Life, Death & Catholic Medical Choices: Why Do I Need A Book Like This?

As I wrote in my Catholic Post review of Life, Death and Catholic Medical Choices, the excellent guide, virtually everyone would benefit from having this book on hand:


Some are thinking “I can go ask my parish priest, or read some encyclicals, or read some blogs about these tough issues.”  I say, yes to all of that, especially consulting your parish priest (who might have this book already).  But the well-reasoned and easy to read wisdom of centuries of Church teaching distilled in Life, Death and Catholic Medical Choices is a true treasure.”


My own personal story wouldn’t fit in my monthly print Post column, but I thought it would be helpful to share here.


In the last few years, both of my parents died within a few months of each other.  There were many medical moral issues that arose during the years before their death; that’s pretty common, as I’m sure readers will agree who have had a loved one face death in recent years.


I feel enormously  blessed to be part of a large and trusting Catholic family.  Among parents, my siblings and spouses we had two physicians, too many lawyers to count, and a Catholic moral theologian.  The latter is my dear husband, who has a wealth of wisdom, in addition to a caring and patient personality that could explain and help us navigate through the medical care persons at the end of life.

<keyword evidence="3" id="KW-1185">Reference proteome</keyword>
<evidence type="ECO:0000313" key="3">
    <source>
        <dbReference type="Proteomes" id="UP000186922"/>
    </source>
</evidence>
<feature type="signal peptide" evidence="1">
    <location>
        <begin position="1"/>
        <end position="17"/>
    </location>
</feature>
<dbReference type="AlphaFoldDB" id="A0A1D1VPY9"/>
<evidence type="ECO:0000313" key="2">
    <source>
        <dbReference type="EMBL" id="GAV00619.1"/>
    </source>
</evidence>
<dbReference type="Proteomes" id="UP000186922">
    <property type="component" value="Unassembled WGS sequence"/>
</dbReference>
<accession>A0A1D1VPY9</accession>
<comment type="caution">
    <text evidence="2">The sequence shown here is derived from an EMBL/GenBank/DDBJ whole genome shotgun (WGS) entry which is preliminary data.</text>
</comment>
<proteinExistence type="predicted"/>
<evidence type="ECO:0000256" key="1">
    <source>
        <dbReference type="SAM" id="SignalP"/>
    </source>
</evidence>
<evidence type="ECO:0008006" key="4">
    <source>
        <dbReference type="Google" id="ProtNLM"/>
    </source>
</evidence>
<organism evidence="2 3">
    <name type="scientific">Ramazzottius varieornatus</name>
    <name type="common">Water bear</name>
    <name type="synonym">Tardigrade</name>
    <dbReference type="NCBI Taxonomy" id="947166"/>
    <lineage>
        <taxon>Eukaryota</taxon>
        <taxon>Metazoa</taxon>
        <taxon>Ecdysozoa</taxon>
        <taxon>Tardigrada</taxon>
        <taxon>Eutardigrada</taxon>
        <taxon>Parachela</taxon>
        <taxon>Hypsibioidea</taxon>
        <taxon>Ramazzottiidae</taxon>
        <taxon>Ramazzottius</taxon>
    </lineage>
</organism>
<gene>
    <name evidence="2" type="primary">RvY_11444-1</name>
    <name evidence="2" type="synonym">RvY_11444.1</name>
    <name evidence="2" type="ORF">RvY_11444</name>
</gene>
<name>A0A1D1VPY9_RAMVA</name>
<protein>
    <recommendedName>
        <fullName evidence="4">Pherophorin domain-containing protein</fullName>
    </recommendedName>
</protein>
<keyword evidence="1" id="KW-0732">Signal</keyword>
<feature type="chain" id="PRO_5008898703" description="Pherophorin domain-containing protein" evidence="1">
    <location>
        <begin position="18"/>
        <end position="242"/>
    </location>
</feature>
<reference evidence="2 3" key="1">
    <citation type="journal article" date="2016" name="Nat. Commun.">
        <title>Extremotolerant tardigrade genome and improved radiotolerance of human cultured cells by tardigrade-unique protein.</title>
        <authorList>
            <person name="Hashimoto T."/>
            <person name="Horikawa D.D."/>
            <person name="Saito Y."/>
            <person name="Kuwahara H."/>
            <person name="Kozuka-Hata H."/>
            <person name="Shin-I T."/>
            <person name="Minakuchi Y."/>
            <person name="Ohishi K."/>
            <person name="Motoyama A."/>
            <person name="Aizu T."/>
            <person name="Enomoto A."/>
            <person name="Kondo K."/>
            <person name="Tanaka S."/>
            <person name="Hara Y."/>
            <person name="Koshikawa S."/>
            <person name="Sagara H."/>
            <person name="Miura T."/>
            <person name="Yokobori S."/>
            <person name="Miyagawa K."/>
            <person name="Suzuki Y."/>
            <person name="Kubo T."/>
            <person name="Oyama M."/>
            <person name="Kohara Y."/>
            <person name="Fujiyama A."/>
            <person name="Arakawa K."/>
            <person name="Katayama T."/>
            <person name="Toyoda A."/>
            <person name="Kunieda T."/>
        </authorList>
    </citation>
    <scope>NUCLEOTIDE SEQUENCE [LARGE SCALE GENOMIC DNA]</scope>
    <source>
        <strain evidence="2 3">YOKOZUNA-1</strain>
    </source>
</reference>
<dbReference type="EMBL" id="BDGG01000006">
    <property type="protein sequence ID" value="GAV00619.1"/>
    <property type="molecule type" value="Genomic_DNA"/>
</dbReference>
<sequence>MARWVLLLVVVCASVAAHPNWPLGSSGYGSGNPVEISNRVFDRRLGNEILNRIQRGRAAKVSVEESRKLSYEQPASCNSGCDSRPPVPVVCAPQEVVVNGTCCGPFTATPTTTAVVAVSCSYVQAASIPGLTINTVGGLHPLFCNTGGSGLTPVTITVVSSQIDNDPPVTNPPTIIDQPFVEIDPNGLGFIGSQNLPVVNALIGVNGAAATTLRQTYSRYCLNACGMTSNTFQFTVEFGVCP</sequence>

And yet with all of that, our family still grappled with issues of treatment and care.   I know that I  would have found this book enormously comforting and helpful to read and consult during that time.


Another factor for many families, and which helped ours tremendously, was a Catholic healthcare setting. Fortunately, after a number of less-than optimal settings, my parents at the very end lived in a Catholic nursing home staffed with caring professionals who were led by a small group of devout white-habited Carmelite sisters.  The nursing home’s motto is “The difference is love,” and I can’t tell you what comfort those loving, well-formed professionals meant to our family.


There was a sad NY Times story over the weekend about the decline of religious sisters leading Catholic healthcare systems.  Keeping the Catholic vision in healthcare, in books like Life, Death & Catholic Medical Choices; is extremely important, I’m convinced.  In preparing my review, I read numerous other books about health care and end-of-life care, and the lack of Catholic vision can lead to some strange conclusions and muddled thinking.  


But keeping the Catholic healthcare we enjoy in our country (and especially in our local diocese, staffed with sisters and dedicated lay leaders) is another critical component to health care.    I’m not trying to say that great care can’t occur in non-Catholic settings; I’m sure it does in many places.   But the Catholic history and vision of caring for the vulnerable, the sick and the dying is a treasure we must never underestimate.


What are your thoughts on this?  (Please overlook the strange font size changes, line spacing, and other “creative” things Blogger is arbitrarily applying to this post.  I can’t seem to fix it.)